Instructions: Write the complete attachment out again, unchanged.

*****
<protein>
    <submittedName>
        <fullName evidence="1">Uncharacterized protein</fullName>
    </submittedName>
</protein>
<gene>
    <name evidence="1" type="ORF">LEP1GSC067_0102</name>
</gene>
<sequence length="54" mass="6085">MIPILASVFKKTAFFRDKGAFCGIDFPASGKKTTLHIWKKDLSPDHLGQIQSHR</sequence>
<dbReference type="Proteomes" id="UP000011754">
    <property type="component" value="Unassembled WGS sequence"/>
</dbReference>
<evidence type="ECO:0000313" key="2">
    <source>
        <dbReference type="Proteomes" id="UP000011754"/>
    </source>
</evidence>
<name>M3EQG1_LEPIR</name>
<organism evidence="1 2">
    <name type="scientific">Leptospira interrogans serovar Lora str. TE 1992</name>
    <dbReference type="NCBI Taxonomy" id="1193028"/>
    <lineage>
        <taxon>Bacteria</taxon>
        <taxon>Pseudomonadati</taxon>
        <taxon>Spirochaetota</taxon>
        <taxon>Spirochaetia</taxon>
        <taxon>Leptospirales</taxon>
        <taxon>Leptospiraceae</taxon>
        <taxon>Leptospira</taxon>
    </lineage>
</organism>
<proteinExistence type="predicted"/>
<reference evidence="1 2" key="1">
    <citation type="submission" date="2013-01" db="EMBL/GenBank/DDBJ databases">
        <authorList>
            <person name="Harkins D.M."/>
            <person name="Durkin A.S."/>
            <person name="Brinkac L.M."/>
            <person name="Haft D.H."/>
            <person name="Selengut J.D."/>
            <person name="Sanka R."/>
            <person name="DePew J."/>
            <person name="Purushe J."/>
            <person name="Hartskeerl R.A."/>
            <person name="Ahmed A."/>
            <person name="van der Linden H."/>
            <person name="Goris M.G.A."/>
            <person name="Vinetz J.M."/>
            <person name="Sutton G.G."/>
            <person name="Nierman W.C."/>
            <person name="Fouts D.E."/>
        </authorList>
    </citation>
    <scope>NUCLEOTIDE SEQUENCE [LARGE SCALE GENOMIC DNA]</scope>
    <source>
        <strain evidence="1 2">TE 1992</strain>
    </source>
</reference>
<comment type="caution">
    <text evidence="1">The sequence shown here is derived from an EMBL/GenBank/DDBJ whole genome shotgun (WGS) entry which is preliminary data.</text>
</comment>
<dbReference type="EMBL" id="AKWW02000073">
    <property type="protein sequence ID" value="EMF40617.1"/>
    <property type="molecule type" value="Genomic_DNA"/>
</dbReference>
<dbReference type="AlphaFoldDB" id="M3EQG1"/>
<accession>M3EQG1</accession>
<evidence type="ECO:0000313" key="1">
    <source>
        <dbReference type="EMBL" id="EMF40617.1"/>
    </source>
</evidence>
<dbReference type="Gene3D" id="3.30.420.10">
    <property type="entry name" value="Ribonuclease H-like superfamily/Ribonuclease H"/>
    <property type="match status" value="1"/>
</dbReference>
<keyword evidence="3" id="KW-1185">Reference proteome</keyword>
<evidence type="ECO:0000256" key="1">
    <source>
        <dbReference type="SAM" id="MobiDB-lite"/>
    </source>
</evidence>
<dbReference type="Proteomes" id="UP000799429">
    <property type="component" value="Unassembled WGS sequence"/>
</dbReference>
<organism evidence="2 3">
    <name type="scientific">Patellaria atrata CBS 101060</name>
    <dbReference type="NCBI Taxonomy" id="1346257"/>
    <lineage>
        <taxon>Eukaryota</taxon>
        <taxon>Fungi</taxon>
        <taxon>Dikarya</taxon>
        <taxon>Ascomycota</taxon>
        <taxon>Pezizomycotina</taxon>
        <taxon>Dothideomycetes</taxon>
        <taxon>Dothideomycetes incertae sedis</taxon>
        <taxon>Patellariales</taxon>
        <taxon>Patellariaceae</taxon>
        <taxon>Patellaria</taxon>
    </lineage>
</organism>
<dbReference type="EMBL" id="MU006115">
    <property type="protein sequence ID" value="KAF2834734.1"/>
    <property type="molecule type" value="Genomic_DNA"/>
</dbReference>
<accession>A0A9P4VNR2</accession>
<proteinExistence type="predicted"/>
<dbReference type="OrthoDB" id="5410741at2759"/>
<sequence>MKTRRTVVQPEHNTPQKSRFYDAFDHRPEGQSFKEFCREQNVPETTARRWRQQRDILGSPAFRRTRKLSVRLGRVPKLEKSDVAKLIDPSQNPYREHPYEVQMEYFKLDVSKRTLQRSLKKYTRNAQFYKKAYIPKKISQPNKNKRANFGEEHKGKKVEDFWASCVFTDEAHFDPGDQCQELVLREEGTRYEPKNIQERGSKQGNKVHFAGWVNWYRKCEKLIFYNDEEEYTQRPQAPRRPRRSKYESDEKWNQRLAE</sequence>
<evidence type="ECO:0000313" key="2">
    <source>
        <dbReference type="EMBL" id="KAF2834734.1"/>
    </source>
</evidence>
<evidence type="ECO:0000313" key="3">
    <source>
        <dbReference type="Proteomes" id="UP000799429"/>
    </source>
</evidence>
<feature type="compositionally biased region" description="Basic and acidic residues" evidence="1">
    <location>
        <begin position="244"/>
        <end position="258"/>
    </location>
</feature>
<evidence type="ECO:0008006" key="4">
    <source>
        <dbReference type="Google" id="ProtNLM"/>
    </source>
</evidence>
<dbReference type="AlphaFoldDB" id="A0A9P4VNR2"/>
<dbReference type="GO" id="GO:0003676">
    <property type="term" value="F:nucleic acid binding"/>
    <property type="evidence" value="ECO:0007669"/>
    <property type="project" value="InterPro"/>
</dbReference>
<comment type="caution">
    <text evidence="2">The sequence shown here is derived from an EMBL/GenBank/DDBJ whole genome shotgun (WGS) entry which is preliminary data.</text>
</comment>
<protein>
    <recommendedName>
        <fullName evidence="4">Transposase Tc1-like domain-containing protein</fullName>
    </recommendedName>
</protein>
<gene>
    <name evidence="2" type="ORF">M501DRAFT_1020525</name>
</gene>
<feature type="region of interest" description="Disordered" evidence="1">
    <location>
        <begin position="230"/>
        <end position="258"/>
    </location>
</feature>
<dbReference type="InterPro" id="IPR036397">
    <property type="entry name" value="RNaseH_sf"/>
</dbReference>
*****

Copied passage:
<protein>
    <submittedName>
        <fullName evidence="1">Uncharacterized protein</fullName>
    </submittedName>
</protein>
<gene>
    <name evidence="1" type="ORF">LEP1GSC067_0102</name>
</gene>
<sequence length="54" mass="6085">MIPILASVFKKTAFFRDKGAFCGIDFPASGKKTTLHIWKKDLSPDHLGQIQSHR</sequence>
<dbReference type="Proteomes" id="UP000011754">
    <property type="component" value="Unassembled WGS sequence"/>
</dbReference>
<evidence type="ECO:0000313" key="2">
    <source>
        <dbReference type="Proteomes" id="UP000011754"/>
    </source>
</evidence>
<name>M3EQG1_LEPIR</name>
<organism evidence="1 2">
    <name type="scientific">Leptospira interrogans serovar Lora str. TE 1992</name>
    <dbReference type="NCBI Taxonomy" id="1193028"/>
    <lineage>
        <taxon>Bacteria</taxon>
        <taxon>Pseudomonadati</taxon>
        <taxon>Spirochaetota</taxon>
        <taxon>Spirochaetia</taxon>
        <taxon>Leptospirales</taxon>
        <taxon>Leptospiraceae</taxon>
        <taxon>Leptospira</taxon>
    </lineage>
</organism>
<proteinExistence type="predicted"/>
<reference evidence="1 2" key="1">
    <citation type="submission" date="2013-01" db="EMBL/GenBank/DDBJ databases">
        <authorList>
            <person name="Harkins D.M."/>
            <person name="Durkin A.S."/>
            <person name="Brinkac L.M."/>
            <person name="Haft D.H."/>
            <person name="Selengut J.D."/>
            <person name="Sanka R."/>
            <person name="DePew J."/>
            <person name="Purushe J."/>
            <person name="Hartskeerl R.A."/>
            <person name="Ahmed A."/>
            <person name="van der Linden H."/>
            <person name="Goris M.G.A."/>
            <person name="Vinetz J.M."/>
            <person name="Sutton G.G."/>
            <person name="Nierman W.C."/>
            <person name="Fouts D.E."/>
        </authorList>
    </citation>
    <scope>NUCLEOTIDE SEQUENCE [LARGE SCALE GENOMIC DNA]</scope>
    <source>
        <strain evidence="1 2">TE 1992</strain>
    </source>
</reference>
<comment type="caution">
    <text evidence="1">The sequence shown here is derived from an EMBL/GenBank/DDBJ whole genome shotgun (WGS) entry which is preliminary data.</text>
</comment>
<dbReference type="EMBL" id="AKWW02000073">
    <property type="protein sequence ID" value="EMF40617.1"/>
    <property type="molecule type" value="Genomic_DNA"/>
</dbReference>
<dbReference type="AlphaFoldDB" id="M3EQG1"/>
<accession>M3EQG1</accession>
<evidence type="ECO:0000313" key="1">
    <source>
        <dbReference type="EMBL" id="EMF40617.1"/>
    </source>
</evidence>
<dbReference type="Gene3D" id="3.30.420.10">
    <property type="entry name" value="Ribonuclease H-like superfamily/Ribonuclease H"/>
    <property type="match status" value="1"/>
</dbReference>
<keyword evidence="3" id="KW-1185">Reference proteome</keyword>
<evidence type="ECO:0000256" key="1">
    <source>
        <dbReference type="SAM" id="MobiDB-lite"/>
    </source>
</evidence>
<dbReference type="Proteomes" id="UP000799429">
    <property type="component" value="Unassembled WGS sequence"/>
</dbReference>
<organism evidence="2 3">
    <name type="scientific">Patellaria atrata CBS 101060</name>
    <dbReference type="NCBI Taxonomy" id="1346257"/>
    <lineage>
        <taxon>Eukaryota</taxon>
        <taxon>Fungi</taxon>
        <taxon>Dikarya</taxon>
        <taxon>Ascomycota</taxon>
        <taxon>Pezizomycotina</taxon>
        <taxon>Dothideomycetes</taxon>
        <taxon>Dothideomycetes incertae sedis</taxon>
        <taxon>Patellariales</taxon>
        <taxon>Patellariaceae</taxon>
        <taxon>Patellaria</taxon>
    </lineage>
</organism>
<dbReference type="EMBL" id="MU006115">
    <property type="protein sequence ID" value="KAF2834734.1"/>
    <property type="molecule type" value="Genomic_DNA"/>
</dbReference>
<accession>A0A9P4VNR2</accession>
<proteinExistence type="predicted"/>
<dbReference type="OrthoDB" id="5410741at2759"/>
<sequence>MKTRRTVVQPEHNTPQKSRFYDAFDHRPEGQSFKEFCREQNVPETTARRWRQQRDILGSPAFRRTRKLSVRLGRVPKLEKSDVAKLIDPSQNPYREHPYEVQMEYFKLDVSKRTLQRSLKKYTRNAQFYKKAYIPKKISQPNKNKRANFGEEHKGKKVEDFWASCVFTDEAHFDPGDQCQELVLREEGTRYEPKNIQERGSKQGNKVHFAGWVNWYRKCEKLIFYNDEEEYTQRPQAPRRPRRSKYESDEKWNQRLAE</sequence>
<evidence type="ECO:0000313" key="2">
    <source>
        <dbReference type="EMBL" id="KAF2834734.1"/>
    </source>
</evidence>
<evidence type="ECO:0000313" key="3">
    <source>
        <dbReference type="Proteomes" id="UP000799429"/>
    </source>
</evidence>
<feature type="compositionally biased region" description="Basic and acidic residues" evidence="1">
    <location>
        <begin position="244"/>
        <end position="258"/>
    </location>
</feature>
<evidence type="ECO:0008006" key="4">
    <source>
        <dbReference type="Google" id="ProtNLM"/>
    </source>
</evidence>
<dbReference type="AlphaFoldDB" id="A0A9P4VNR2"/>
<dbReference type="GO" id="GO:0003676">
    <property type="term" value="F:nucleic acid binding"/>
    <property type="evidence" value="ECO:0007669"/>
    <property type="project" value="InterPro"/>
</dbReference>
<comment type="caution">
    <text evidence="2">The sequence shown here is derived from an EMBL/GenBank/DDBJ whole genome shotgun (WGS) entry which is preliminary data.</text>
</comment>
<protein>
    <recommendedName>
        <fullName evidence="4">Transposase Tc1-like domain-containing protein</fullName>
    </recommendedName>
</protein>
<gene>
    <name evidence="2" type="ORF">M501DRAFT_1020525</name>
</gene>
<feature type="region of interest" description="Disordered" evidence="1">
    <location>
        <begin position="230"/>
        <end position="258"/>
    </location>
</feature>
<dbReference type="InterPro" id="IPR036397">
    <property type="entry name" value="RNaseH_sf"/>
</dbReference>